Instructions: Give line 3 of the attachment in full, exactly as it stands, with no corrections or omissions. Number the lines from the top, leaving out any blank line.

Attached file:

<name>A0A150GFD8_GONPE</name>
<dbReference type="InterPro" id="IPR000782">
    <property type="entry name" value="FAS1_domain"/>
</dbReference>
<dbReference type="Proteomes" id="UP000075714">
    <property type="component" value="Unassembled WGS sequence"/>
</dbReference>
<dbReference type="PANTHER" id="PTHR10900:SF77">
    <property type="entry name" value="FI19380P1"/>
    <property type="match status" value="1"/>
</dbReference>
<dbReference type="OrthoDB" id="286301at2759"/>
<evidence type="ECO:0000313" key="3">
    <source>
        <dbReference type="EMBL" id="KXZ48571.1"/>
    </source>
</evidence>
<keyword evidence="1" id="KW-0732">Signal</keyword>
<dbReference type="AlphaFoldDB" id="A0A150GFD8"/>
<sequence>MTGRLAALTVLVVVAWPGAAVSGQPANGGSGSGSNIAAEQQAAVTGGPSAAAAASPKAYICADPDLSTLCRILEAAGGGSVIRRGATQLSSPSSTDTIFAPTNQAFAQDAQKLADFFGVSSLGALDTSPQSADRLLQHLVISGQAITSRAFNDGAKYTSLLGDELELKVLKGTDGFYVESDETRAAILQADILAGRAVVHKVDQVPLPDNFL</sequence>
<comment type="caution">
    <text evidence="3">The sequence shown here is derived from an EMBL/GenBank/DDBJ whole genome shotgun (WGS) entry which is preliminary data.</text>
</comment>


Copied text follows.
    <property type="entry name" value="FAS1_domain"/>